FRANZ BIBER: Rosary Sonatas (complete) – Daniel Spec, violin/ Hille Perl, viola da gamba/ Lee Santana, archlute, theorbo/ Michael Behringer, harpsichord, organ – Coviello Classics multichannel SACD 21008 (2 discs), 124:36 [Distr. by Qualiton] ****:
Franz Biber (1644-1704) was an Austrian composer and violinist and who spent the greater part of his life in Salzburg where he published much of his music but gave few concerts. Without him the history of the violin might have taken a different turn, and his influence mightily expanded the possibilities of the instrument while creating a virtual textbook of scordatura tuning. His music is complex, intricate, descriptive, and extremely difficult for even the modern virtuoso.
Maximilian Gandolph von Khuenburg was the dedicatee, to whom Biber says "I have consecrated the whole to the honour of the XV Sacred Mysteries, which you promote so strongly." The first and last pieces are the only ones using normal tuning, and the sonatas depict the mysteries of the western rosary (“rose garden”), the prayer beads used to count the series of prayers that make up the rosary. In the engraved printing a picture of each mystery appears in front of each sonata, while an angel and child appear before the final passacaglia. Biber did not confine himself solely to the violin, also writing masses, requiems, and other musical forms, but his lasting legacy remains his violin works, of which the Rosary Sonatas are by far the most important.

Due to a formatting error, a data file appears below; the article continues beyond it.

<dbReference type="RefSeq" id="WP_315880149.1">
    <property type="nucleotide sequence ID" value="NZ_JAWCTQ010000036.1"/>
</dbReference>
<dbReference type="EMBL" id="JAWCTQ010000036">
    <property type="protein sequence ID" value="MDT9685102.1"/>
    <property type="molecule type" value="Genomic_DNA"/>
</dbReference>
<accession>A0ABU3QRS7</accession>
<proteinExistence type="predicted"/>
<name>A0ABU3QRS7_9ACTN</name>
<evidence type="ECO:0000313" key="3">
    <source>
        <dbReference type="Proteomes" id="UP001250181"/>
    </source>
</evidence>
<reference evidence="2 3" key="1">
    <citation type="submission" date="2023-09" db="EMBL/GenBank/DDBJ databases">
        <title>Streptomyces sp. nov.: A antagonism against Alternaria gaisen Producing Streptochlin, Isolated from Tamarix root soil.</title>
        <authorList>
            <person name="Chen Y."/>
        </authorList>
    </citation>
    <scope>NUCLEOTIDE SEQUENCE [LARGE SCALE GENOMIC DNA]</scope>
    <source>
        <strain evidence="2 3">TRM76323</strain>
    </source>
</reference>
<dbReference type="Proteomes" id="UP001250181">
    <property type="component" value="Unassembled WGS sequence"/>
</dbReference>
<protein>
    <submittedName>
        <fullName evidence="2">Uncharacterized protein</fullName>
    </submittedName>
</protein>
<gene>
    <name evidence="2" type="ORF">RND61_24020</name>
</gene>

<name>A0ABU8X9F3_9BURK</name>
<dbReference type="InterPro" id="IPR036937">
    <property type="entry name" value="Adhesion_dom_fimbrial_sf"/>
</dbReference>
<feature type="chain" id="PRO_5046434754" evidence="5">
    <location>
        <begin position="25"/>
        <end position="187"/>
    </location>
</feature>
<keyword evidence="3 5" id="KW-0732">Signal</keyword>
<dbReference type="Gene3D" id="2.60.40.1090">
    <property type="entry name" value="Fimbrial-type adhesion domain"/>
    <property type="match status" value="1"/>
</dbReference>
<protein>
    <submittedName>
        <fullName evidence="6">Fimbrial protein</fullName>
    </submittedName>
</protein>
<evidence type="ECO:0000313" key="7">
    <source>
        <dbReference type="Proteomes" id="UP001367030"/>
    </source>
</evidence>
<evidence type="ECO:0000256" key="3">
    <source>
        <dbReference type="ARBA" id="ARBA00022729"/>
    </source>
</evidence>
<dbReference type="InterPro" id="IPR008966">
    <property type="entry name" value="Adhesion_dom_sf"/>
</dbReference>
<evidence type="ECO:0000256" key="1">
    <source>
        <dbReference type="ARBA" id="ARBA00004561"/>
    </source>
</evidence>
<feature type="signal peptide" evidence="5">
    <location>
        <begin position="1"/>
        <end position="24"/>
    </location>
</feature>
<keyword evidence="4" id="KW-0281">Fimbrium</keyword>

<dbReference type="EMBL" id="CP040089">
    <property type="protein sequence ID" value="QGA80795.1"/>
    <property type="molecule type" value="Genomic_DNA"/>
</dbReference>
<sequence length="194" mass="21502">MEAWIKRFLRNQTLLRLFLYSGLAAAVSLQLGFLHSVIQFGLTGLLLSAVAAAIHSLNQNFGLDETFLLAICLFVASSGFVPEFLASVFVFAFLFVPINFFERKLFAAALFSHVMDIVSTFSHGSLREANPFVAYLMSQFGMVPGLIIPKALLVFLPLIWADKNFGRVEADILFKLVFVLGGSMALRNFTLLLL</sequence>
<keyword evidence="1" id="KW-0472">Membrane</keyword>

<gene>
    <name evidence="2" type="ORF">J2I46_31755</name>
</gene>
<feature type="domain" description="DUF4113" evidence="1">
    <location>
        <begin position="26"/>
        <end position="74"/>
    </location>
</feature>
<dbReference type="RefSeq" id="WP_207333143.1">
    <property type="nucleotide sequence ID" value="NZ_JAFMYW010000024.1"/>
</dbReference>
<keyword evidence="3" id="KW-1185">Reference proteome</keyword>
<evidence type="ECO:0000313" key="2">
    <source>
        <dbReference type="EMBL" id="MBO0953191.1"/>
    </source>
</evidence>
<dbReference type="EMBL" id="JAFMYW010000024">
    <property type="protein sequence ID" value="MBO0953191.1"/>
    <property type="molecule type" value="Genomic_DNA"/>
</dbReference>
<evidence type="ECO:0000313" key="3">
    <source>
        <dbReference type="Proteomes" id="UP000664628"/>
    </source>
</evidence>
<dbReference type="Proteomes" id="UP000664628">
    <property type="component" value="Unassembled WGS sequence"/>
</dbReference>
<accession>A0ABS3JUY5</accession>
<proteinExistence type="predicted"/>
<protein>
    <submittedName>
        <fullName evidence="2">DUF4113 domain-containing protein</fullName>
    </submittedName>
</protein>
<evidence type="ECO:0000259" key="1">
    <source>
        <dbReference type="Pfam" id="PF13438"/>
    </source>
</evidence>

There have been many good recordings of this music, some with a more extended continuo and others scaled back, like the Manze version on Harmonia mundi. My favorite to this point has been the recording by John Holloway on Virgin Classics, but this new lusciously-captured reading by Daniel Spec has much to commend it. Spec uses a viola da gamba archlute, theorbo, harpsichord, and organ to great effect. Some might think this overkill in these sonatas, and prefer a scaled-back version that gives more credence to the things happening in the violin itself, but to me these works are orchestral in sonority and massive in descriptive power, and as such are only enhanced by the added colors and weight. The surround sound is nicely done, making good use of all channels, and bringing a certain depth to the experience that would be otherwise lacking. Definitely a keeper.
— Steven Ritter